Individual Growth and Development
The Faculty as Change Agents program sought to support faculty Change Agents' growth as instructors and leaders so that they could have a greater impact on their students and in their programs, departments, institutions, and regional networks.
Tania-Maria Anders, Mt. San Antonio College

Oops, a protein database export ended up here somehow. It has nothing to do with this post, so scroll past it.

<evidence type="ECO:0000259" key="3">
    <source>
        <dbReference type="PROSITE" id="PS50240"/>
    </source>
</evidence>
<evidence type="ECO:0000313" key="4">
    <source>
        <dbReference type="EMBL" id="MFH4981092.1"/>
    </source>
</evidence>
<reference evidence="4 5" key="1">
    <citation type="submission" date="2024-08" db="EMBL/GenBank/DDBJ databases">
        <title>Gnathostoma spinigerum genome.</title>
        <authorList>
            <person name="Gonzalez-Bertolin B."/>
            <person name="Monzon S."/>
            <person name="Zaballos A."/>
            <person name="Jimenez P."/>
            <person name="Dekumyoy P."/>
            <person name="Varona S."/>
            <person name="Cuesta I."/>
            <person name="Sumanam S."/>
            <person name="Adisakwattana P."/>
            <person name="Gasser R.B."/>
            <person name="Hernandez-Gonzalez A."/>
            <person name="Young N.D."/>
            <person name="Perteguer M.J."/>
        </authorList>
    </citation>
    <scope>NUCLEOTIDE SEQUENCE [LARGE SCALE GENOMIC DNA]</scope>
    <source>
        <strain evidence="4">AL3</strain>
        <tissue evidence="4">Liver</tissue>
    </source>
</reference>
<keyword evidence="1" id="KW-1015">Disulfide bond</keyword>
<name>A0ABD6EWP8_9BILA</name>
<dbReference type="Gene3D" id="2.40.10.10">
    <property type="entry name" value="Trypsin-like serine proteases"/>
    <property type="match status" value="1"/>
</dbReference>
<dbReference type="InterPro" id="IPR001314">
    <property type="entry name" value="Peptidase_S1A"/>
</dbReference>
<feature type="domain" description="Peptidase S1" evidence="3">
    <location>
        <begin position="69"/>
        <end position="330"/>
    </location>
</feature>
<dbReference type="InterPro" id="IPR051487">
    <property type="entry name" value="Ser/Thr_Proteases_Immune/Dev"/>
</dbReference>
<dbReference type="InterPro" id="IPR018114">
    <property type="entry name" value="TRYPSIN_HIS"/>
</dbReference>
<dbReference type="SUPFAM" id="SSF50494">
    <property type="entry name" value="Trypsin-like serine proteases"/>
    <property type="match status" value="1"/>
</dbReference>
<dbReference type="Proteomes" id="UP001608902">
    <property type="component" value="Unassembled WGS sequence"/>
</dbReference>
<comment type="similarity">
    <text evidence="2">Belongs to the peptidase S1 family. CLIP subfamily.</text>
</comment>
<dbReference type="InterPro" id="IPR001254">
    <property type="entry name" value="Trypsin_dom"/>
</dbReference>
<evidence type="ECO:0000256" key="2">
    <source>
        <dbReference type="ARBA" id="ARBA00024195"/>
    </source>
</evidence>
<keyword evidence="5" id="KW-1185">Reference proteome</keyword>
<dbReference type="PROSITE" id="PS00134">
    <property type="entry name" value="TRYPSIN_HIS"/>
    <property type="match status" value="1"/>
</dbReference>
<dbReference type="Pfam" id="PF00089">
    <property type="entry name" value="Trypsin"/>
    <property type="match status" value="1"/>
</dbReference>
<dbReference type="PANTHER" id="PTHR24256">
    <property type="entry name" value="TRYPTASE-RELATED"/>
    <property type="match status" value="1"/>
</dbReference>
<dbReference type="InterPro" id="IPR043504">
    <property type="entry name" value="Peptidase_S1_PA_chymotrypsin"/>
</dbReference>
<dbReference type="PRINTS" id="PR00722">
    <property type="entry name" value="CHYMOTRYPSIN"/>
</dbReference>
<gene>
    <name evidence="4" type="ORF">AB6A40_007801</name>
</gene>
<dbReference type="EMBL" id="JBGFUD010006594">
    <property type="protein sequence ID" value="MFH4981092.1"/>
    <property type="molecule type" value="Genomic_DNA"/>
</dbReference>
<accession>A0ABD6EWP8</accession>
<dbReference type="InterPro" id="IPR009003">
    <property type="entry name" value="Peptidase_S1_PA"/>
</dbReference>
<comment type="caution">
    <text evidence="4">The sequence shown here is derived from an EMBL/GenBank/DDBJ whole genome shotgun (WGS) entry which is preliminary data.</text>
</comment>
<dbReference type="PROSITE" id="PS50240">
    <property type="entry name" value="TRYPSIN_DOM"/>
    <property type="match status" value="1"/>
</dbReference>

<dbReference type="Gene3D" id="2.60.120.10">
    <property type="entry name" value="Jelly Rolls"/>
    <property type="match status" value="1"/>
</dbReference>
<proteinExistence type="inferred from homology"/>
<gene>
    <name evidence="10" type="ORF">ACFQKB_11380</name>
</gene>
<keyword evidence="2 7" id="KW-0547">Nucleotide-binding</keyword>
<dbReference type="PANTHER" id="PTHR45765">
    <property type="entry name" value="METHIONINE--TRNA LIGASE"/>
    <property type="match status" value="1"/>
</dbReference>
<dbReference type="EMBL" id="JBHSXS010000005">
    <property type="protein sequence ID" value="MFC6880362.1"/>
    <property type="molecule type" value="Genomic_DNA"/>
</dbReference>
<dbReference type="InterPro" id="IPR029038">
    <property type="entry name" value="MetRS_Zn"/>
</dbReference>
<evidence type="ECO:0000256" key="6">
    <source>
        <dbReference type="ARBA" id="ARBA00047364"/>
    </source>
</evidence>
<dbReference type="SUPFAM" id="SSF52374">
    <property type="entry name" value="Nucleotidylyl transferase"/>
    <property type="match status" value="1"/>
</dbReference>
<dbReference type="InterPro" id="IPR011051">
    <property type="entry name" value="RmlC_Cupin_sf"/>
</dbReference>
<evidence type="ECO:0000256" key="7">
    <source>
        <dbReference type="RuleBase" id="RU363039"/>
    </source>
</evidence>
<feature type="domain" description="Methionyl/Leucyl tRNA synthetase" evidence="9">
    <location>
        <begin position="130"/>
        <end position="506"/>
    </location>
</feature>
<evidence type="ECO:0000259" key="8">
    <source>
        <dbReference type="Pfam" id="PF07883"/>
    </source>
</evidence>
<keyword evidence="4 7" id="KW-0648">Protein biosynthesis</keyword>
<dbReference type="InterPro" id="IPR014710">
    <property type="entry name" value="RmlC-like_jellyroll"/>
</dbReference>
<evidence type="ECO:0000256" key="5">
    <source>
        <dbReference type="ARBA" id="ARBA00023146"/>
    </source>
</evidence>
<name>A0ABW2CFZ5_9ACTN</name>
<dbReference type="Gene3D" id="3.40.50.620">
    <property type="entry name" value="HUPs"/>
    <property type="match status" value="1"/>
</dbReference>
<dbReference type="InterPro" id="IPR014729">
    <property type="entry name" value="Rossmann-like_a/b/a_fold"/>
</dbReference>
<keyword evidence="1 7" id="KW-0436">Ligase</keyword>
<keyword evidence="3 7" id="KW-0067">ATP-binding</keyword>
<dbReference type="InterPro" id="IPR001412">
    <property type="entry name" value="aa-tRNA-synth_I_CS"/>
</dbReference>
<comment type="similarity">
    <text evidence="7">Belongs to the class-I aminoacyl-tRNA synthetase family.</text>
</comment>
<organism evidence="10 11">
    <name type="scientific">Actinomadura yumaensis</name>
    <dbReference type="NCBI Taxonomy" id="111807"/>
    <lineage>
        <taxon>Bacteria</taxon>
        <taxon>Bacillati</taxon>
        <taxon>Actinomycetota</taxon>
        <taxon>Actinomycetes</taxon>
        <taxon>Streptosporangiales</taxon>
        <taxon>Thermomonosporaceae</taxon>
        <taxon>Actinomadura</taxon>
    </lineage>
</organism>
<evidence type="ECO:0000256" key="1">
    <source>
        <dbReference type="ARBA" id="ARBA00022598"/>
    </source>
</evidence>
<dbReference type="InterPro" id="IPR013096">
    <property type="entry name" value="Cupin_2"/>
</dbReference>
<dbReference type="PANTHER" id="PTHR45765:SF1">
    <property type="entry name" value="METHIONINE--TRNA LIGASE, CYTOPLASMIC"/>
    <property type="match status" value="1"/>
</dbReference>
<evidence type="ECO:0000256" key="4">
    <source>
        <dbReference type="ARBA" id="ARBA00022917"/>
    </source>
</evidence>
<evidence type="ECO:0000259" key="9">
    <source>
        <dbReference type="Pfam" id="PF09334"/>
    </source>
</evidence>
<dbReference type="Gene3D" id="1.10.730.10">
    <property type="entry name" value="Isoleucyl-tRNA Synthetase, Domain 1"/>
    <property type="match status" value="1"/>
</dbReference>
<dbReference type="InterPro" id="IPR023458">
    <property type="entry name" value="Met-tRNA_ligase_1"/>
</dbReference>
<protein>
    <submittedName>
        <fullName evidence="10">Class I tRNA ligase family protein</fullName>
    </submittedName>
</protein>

At the beginning of our project I focused on expanding my instructional practices. The main reasons I was inspired to do this were: the topic was focus of our earliest webinars and workshops I was able to attend through SAGE 2YC, and my desire to adjust my teaching from a more traditional lectures style common at 4YCs (where I had taught for nearly 15 years) to approaches more suited to best serve 2YC students. Over the course of the last year I developed hands-on activities for nearly every chapter of the Oceanography textbook we use on our campus. As I share these activities with colleagues, in particular our part-time instructors, I am refining and improving the activities based on suggestions, inspiration, and feedback. We now have a core group of faculty who are using at least some of the activities regularly. The activities are designed to take between 20-50 minutes each and allow for a class structure where students are exposed to new material during the first class meeting of the week and enrichment the other. I call this my "mini flipped classroom". Even the lecture heavier days have been modified. I now have students review the chapter material (via posted publishers PPT slides, their textbook, and worksheets I provide) before class with the requirement of bringing three questions about the material they need clarification on ("Please help me understand....better." "Could you please explain graph...."). We begin the class with student table groups answering each other's questions as they can. Each table then provides me with one question and I structure my lecture around their primary learning needs. My students enjoy my classes despite the rigor. At this point I am still basing this on non-formative assessment from student comments (I have even gotten "Today's class was fun" as a comment written on board). I plan on doing formative assessment regarding the benefits (or not) of teaching using this class approach after this semester, which is the first one with solid implementation of my new teaching style.